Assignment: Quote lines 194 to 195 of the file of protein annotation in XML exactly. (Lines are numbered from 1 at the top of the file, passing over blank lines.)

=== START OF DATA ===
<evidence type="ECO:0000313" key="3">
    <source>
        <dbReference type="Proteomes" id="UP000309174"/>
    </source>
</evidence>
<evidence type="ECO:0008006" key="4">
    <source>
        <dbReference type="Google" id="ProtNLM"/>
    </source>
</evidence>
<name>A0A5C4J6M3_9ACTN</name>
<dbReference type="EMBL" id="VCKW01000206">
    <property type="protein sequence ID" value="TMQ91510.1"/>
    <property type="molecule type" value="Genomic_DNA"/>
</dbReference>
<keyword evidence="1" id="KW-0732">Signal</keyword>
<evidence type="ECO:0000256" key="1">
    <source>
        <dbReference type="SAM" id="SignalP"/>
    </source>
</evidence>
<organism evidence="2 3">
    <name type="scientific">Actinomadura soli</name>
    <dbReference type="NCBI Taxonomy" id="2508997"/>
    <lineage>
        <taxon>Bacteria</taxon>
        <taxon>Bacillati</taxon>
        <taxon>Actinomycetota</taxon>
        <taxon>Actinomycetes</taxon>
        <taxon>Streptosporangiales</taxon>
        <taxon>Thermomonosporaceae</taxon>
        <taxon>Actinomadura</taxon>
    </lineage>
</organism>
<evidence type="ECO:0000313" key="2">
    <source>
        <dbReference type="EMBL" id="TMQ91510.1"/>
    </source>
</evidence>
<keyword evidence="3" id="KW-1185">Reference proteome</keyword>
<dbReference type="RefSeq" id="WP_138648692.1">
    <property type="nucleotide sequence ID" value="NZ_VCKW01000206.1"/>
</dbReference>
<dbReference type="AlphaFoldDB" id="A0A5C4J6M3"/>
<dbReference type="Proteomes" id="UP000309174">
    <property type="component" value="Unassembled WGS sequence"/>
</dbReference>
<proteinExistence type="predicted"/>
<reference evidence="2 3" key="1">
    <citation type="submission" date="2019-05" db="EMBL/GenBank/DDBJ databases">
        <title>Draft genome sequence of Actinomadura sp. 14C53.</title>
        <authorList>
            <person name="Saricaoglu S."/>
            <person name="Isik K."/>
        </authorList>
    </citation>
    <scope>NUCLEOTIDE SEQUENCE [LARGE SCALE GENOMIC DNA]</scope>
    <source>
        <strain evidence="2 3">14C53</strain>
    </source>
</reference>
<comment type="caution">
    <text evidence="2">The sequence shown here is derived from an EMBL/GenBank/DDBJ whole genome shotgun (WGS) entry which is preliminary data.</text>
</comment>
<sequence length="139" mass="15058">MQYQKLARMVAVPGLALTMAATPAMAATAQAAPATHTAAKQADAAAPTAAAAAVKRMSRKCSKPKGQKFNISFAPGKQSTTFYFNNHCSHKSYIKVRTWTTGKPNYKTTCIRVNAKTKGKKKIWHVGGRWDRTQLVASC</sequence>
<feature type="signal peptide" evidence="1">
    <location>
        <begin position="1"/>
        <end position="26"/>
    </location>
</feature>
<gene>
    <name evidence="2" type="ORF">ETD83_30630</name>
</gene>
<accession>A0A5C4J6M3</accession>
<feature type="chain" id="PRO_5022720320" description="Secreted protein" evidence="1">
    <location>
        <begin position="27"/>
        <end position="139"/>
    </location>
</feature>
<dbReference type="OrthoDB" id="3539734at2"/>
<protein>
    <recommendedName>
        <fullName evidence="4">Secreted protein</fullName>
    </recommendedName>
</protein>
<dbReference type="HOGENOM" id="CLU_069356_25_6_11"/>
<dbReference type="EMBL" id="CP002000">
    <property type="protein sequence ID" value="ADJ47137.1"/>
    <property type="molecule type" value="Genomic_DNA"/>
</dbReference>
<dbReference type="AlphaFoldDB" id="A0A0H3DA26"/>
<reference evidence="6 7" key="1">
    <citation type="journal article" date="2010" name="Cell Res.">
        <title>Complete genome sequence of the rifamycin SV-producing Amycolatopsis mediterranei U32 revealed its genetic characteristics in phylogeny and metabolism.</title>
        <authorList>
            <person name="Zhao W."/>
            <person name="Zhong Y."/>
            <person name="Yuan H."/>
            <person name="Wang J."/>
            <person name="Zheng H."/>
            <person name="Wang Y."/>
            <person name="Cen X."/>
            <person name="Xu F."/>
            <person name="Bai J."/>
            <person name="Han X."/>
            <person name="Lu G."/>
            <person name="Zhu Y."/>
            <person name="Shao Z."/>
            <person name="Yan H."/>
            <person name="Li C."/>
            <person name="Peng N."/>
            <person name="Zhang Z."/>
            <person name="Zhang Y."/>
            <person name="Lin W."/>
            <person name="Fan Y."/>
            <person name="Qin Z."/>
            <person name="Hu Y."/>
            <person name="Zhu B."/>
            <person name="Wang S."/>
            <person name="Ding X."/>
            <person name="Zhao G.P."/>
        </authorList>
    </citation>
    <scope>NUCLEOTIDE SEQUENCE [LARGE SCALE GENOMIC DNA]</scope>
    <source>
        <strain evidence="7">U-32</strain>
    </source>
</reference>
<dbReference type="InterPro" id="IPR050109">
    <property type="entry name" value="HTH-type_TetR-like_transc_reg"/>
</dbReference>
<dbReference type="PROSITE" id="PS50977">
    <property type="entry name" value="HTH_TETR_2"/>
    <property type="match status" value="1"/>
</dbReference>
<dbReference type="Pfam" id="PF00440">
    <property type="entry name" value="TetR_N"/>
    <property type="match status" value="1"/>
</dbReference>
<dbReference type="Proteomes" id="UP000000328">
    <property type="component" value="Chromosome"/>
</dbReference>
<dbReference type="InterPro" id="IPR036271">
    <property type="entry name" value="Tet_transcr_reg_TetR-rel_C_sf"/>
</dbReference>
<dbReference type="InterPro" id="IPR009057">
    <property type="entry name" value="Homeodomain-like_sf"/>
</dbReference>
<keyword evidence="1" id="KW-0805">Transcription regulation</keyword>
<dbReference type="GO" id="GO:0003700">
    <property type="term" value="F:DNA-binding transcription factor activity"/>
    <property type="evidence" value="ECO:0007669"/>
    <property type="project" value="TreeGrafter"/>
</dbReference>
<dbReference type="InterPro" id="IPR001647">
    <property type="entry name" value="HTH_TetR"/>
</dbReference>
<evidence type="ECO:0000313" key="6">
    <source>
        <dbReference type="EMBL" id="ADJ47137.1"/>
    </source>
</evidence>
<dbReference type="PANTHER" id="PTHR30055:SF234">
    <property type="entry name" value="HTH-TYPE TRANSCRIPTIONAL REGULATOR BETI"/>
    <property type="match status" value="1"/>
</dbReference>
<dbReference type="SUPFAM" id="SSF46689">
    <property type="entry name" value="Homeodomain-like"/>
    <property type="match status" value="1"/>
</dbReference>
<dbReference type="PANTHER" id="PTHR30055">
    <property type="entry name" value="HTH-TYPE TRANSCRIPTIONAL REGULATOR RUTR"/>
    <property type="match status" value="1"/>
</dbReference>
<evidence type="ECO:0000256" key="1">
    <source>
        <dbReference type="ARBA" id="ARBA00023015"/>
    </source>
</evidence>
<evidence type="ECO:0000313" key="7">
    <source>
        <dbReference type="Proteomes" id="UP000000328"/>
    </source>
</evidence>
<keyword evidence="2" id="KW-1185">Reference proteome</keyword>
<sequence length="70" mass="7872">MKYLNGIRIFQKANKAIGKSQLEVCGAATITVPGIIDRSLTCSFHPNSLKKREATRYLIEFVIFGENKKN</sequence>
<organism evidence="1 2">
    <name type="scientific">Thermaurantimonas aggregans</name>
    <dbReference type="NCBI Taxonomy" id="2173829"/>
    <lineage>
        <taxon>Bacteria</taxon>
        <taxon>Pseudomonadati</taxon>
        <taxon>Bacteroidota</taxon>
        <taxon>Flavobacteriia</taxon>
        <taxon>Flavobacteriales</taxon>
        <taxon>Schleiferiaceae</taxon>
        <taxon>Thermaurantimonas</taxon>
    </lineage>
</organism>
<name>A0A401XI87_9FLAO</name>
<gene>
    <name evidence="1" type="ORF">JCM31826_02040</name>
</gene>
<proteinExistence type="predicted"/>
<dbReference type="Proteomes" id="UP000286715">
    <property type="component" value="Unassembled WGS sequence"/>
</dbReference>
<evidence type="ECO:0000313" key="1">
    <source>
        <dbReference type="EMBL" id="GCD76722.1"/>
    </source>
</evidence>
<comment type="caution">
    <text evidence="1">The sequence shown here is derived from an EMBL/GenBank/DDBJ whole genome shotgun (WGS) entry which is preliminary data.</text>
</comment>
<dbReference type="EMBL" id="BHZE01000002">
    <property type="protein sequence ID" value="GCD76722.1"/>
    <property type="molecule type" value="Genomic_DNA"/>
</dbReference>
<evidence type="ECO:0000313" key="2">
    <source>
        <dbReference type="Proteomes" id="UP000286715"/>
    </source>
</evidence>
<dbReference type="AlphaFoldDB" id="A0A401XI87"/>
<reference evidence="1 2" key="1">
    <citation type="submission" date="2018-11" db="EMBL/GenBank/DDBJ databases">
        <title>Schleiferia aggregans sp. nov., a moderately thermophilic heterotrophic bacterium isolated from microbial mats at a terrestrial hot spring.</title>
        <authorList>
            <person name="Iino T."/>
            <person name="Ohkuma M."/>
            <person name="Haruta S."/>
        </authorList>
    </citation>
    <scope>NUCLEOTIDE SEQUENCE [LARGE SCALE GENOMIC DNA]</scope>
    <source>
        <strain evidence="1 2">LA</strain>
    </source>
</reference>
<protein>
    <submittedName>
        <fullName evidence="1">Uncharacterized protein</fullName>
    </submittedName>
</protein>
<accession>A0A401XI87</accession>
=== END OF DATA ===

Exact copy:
        <taxon>Pseudomonadati</taxon>
        <taxon>Bacteroidota</taxon>